People v. Tenner

Annotate this Case

626 N.E.2d 138 (1993)

157 Ill. 2d 341

193 Ill. Dec. 105

The PEOPLE of the State of Illinois, Appellee, v. James TENNER, Appellant.

No. 69958.

Supreme Court of Illinois.

October 21, 1993.

Rehearing Denied January 31, 1994.

*142 Rita A. Fry, Public Defender, Chicago (Bruce C. Landrum, Asst. Public Defender, of counsel), for appellant.

Roland W. Burris, Atty. Gen., Springfield, and Jack O'Malley, State's Atty., Chicago, and Renee Goldfarb, Maureen Harton and Kathleen Bom, Asst. State's Attys., of counsel, SA Harton, for People.

Chief Justice MILLER delivered the opinion of the court:

Following a jury trial in the circuit court of Cook County, the defendant, James Tenner, was convicted of two counts of first degree murder, one count of attempted first degree murder, four counts of aggravated unlawful restraint, and one count of armed violence. At a separate sentencing hearing, the same jury found the defendant eligible for the death penalty and further found that there were no mitigating circumstances sufficient to preclude its imposition. (Ill.Rev.Stat.1987, ch. 38, par. 9 1(g).) The defendant was accordingly sentenced to death. The defendant's death sentence has been stayed pending direct review by this court. (Ill. Const.1970, art. VI, § 4(b); 134 Ill.2d Rules 603, 609(a).) For the reasons that follow, we vacate the defendant's conviction for attempted murder and affirm the remaining convictions and the sentence of death.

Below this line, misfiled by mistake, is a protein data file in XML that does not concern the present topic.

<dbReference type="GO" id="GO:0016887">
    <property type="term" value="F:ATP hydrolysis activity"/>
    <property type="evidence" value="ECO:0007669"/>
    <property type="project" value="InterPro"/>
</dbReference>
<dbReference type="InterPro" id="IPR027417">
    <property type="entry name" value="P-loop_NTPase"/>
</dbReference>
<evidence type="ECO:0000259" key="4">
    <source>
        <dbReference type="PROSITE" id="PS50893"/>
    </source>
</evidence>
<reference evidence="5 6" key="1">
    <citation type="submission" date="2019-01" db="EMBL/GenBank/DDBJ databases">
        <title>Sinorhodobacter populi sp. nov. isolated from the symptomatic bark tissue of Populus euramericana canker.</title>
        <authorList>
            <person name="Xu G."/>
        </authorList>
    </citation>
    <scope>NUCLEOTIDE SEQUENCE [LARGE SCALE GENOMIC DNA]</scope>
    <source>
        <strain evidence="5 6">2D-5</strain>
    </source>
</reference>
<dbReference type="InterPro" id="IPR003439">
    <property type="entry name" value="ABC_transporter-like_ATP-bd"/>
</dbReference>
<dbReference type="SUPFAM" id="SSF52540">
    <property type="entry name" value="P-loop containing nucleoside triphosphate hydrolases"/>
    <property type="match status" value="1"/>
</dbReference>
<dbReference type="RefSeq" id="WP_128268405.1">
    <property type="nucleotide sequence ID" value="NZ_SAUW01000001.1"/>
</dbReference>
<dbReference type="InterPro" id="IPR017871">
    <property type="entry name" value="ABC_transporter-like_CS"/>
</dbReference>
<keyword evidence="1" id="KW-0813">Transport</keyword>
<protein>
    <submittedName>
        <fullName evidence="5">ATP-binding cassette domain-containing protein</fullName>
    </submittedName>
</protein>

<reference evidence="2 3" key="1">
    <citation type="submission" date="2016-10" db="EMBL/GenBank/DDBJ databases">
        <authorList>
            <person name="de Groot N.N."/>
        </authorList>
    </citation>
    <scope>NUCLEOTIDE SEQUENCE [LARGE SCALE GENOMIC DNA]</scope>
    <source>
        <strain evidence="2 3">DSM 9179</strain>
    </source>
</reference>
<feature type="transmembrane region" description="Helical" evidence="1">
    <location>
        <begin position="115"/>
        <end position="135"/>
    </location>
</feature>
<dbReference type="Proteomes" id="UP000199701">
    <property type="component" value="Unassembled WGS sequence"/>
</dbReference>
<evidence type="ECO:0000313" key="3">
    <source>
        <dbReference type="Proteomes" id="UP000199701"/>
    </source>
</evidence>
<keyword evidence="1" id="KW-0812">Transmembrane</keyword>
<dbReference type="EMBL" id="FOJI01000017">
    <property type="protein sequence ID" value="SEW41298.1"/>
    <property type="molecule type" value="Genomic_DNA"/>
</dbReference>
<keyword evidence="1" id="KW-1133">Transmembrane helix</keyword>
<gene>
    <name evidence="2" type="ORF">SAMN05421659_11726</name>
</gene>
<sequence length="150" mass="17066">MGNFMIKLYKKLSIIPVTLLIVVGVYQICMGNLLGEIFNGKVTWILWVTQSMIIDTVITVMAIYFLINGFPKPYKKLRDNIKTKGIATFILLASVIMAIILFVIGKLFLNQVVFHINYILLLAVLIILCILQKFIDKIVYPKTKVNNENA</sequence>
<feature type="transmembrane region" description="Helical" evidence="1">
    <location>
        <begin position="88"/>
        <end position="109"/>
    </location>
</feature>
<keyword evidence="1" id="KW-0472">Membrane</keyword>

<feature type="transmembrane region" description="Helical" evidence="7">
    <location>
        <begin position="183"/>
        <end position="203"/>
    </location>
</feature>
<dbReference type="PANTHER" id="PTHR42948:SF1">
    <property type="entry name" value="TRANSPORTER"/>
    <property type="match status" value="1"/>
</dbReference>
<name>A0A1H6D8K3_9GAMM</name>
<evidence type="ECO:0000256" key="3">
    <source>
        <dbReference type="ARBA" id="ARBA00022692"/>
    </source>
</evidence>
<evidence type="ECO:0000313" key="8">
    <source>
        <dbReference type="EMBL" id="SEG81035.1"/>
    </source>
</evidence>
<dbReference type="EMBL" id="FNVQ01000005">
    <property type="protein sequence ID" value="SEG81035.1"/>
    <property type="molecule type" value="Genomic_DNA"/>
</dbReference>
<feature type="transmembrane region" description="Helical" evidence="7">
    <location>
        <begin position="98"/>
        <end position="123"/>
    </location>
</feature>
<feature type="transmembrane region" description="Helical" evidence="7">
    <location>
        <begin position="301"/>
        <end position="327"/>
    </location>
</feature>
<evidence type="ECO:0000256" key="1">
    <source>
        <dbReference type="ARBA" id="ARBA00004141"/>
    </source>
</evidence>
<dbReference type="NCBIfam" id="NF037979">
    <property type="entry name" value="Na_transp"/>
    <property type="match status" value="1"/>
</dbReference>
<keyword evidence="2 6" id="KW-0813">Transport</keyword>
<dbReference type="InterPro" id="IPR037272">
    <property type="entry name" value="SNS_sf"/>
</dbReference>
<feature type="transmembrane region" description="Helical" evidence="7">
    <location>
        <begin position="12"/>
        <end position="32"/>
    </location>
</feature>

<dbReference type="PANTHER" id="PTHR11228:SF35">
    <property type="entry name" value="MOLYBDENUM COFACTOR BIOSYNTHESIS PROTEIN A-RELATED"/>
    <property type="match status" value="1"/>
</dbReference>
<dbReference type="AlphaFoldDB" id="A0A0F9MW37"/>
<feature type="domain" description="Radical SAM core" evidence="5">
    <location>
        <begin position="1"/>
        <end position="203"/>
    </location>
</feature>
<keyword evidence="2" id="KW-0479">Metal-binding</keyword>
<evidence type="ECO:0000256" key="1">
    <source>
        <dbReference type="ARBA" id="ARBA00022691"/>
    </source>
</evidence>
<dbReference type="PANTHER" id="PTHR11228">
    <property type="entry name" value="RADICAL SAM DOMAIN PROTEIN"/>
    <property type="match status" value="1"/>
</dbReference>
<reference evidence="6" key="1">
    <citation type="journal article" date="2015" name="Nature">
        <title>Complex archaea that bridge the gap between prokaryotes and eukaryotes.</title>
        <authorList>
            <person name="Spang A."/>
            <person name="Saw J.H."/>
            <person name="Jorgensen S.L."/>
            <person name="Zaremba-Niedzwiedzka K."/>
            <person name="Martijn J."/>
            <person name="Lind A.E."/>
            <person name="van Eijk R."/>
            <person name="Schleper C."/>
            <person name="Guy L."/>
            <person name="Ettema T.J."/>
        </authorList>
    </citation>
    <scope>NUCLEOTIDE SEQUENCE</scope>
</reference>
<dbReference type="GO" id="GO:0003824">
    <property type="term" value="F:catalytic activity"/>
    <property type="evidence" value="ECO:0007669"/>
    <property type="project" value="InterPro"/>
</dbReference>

On September 2, 1987, defendant, James Tenner, killed two persons and severely wounded a third by shooting them at point-blank range with a shotgun. The defendant had known two of the victimsAlbert Sauls and Sauls' wife, Donnasince the early 1970s, and, at various times, had worked with Albert in a number of different businesses. At the time of the offenses charged here, Albert and the defendant each operated his own trucking firm; their garages were located in the same building in South Chicago Heights. Alvin Smith, the third victim, was employed by Albert.

On September 2, 1987, Albert Sauls and Smith returned to their garage after work. At about 6 p.m., Smith and Sauls were working on one of Sauls' trucks. Sauls' wife, Donna, and the defendant's former girlfriend, Shirley Garza, then arrived. When Smith attempted to leave the garage, he was met outside by the defendant, who was carrying a loaded shotgun. The defendant ordered Smith back into the garage.

Testifying on behalf of the State, Albert Sauls said that once inside the garage, the defendant, brandishing a shotgun, ordered him, his wife, Garza, and Smith to lie on *143 the floor. The defendant then handed ropes to Shirley Garza and Donna Sauls and ordered the two women, to tie the hands and ankles of Alvin Smith and Albert Sauls. The defendant then gave Garza more rope and ordered her to tie Donna Sauls in the same manner.

Sauls stated that the defendant, still holding the shotgun, ordered everyone to move to the defendant's garage, which was located within the same building. The victims then hobbled to the defendant's portion of the building. On one side of the defendant's garage three ropes of different lengths were strung across overhead beams; one end of each rope formed a noose, and the other end was tied to the wall. The defendant ordered Albert and Donna Sauls and Alvin Smith to stand under the noose that corresponded to their height. At the defendant's direction, Garza then placed the nooses around the three other victims' necks. The defendant removed some rope from his pocket and, after tying a fourth noose, threw the rope over the beam and placed that noose around Garza's neck. The defendant then bound Garza's hands and feet.